Aspen Music Festival and School cancels 2020 season because of coronavirus pandemic
The Aspen Music Festival and School has canceled its 2020 summer season, the nonprofit announced Monday, because of the novel coronavirus pandemic and public health restrictions expected to continue through August.
The full cancellation follows an earlier announced effort to present a shortened season of concerts and educational activities, which would have run July 16 to Aug. 23.
This marks the first season cancellation since the Music Festival’s founding in 1949 at the dawn of modern Aspen.
“We take this action in solidarity with our musical community, our Aspen community, and indeed the world community, as we commit first and foremost to keeping each other safe at this historic moment,” Music Fest President and CEO Alan Fletcher said in the announcement.
Fletcher and Music Fest leadership had been consulting daily with public health experts, local officials and arts leaders to guide its decision. The Music Fest board of trustees’ executive committee formally voted to cancel Friday. Students were informed of the cancellation Sunday.
With social-distancing protocol and restrictions on gatherings likely to extend through the summer, Fletcher said in an interview Saturday, it became clear the festival could not continue even if groups of 250 might be permitted to assemble come August.
“We determined that we can’t bring 600 students and put them in a dormitory and hold orchestra rehearsals and then give major concerts with that level of restriction,” he said. “We would have had to have believed that by August we would be able to have 500 or 1,000 people in a gathering. We just got to the point where clearly that is not going to happen.”
Originally scheduled to begin July 2, the season was to include more than 400 concerts and public events while hosting more a student body from around the world studying under 150 artist-faculty members. It was to include a season-long celebration of Beethoven, on the 250th anniversary of his birth, and of female composers coinciding with the centennial of U.S. women’s suffrage.
“There is nothing we can do to prevent this from happening,” Fletcher said of the cancellation. “But we will come back and we are going to do great things again. That is what we are going to look forward to.”
After a cascade of canceled events since mid-March, few major cultural events remain on Aspen’s summer calendar. But no arts organization’s programming impacts the rhythms of local life during Aspen’s summer high season and the local economy like the Music Fest, which hosts three orchestras and fills the Benedict Music Tent, Harris Concert Hall and other venues throughout its eight-week classical music season.
Fletcher estimated the cancellation will mean a $2 million loss for the nonprofit. But, he said, because the Music Fest is funded primarily on donor support, it can weather the cancellation and economic crisis caused by COVID-19 without long-term damage to its programs.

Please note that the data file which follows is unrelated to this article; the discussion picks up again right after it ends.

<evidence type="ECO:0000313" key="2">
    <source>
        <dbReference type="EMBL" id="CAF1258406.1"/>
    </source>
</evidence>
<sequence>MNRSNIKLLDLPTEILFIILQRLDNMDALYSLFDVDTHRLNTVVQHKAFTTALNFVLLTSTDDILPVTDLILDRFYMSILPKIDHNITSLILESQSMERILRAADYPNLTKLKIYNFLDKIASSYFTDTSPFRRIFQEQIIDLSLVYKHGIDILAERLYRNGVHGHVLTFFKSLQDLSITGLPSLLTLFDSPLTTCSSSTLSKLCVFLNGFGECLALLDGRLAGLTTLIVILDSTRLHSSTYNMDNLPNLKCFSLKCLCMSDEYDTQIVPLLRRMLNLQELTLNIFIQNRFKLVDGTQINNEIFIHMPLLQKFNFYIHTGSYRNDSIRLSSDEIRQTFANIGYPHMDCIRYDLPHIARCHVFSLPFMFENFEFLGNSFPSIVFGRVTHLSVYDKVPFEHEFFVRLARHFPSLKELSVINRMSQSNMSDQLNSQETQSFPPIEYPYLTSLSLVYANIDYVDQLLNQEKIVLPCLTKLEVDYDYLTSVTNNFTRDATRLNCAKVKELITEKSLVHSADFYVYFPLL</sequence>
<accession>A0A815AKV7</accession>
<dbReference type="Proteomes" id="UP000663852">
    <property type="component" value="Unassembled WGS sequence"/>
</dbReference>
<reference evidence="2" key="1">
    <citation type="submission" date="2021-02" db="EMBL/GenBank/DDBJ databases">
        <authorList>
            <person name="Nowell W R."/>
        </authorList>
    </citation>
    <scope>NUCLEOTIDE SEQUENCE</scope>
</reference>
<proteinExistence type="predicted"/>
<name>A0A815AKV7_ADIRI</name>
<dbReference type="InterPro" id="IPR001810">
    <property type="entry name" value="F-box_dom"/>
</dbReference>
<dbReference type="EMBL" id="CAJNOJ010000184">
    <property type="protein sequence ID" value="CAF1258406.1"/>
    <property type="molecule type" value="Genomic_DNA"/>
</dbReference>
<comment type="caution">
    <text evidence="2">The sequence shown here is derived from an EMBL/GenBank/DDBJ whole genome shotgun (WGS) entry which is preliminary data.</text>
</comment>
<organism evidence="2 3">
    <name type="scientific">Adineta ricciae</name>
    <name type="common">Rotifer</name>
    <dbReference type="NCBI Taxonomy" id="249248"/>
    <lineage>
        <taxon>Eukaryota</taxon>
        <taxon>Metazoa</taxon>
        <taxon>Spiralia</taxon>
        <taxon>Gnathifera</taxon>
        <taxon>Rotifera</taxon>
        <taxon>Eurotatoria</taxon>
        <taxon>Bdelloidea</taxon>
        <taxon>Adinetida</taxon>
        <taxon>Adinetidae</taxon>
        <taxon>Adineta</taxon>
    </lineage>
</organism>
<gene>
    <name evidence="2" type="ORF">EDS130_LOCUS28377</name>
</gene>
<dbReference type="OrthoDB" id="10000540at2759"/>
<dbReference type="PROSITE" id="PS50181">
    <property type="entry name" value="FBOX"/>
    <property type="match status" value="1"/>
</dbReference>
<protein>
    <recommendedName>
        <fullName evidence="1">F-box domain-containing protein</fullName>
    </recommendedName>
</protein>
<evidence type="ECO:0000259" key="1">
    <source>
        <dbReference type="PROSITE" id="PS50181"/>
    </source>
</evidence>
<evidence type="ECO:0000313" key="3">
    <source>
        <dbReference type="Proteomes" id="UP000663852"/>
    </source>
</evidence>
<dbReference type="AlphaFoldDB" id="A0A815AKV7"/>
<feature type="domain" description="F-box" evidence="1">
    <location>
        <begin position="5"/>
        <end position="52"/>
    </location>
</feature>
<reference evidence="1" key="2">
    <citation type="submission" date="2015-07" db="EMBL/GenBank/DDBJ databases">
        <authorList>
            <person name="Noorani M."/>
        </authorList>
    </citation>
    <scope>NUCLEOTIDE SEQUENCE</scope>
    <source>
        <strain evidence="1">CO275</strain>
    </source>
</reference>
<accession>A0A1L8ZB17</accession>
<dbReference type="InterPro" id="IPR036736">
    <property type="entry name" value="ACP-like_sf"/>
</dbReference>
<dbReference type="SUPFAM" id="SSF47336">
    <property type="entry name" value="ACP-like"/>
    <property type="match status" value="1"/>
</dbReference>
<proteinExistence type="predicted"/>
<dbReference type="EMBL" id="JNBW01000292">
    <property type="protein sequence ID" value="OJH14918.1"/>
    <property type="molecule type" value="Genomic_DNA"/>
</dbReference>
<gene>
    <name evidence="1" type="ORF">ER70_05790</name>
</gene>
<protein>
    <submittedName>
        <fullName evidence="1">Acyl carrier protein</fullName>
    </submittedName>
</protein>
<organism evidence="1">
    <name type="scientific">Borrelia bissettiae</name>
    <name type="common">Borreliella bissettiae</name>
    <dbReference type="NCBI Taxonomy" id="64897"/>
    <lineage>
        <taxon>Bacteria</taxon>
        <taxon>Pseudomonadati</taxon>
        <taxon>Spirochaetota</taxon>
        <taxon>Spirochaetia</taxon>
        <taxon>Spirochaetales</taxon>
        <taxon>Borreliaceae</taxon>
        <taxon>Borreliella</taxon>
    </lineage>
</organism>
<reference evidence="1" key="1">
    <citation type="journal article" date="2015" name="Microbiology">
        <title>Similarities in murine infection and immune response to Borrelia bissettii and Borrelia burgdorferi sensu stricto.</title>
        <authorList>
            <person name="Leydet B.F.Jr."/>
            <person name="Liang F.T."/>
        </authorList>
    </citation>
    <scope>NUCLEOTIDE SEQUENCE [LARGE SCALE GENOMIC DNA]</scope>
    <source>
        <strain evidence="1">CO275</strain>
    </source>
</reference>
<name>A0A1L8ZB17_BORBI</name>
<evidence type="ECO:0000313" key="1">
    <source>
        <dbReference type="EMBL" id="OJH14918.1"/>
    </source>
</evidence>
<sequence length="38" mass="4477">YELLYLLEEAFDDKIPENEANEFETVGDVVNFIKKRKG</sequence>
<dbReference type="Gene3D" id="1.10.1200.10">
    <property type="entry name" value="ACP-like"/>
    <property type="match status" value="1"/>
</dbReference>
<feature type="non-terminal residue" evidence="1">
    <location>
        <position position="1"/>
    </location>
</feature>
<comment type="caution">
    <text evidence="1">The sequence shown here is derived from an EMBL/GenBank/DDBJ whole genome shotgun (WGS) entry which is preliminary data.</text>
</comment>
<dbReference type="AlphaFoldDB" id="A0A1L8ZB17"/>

“We are going to come through this,” he said. “We have a lot of strength. Our business model does not primarily depend on ticket revenue, unlike many orchestras and opera companies. So we will be OK. This doesn’t mean we don’t need support, but we are a good investment right now because we are going to make it through this and continue our mission.”
The festival’s administrative staff have taken pay cuts, but Fletcher said the organization will not be laying off or furloughing any of its year-round employees. The organization also committed to pay its summer faculty, he said, though they won’t be teaching.
Ticket buyers and passholders for the canceled season have the option to donate the value of their tickets to the nonprofit. Refunds and 2021 credit also is available. Patrons must contact the Music Fest box office with their choice by May 22, after which all ticket values will be credited to the 2021 season.
While there will be no traditional in-person events, the Music Fest has virtual programming in the works for summer. Fletcher suggested that the virtual calendar might include showcase performances by students, faculty and guest artists as well as interactive programming, interviews and seminars. They also are working on a virtual version of their summer fundraising benefit event.
“We think we are not going to try to monetize this, and will instead do it as a service to the loyal audience that has kept us going all these years,” Fletcher said.
The artistic administration is already at work on planning the summer 2021 season, which Fletcher predicted will be “an explosion of musical joy.”
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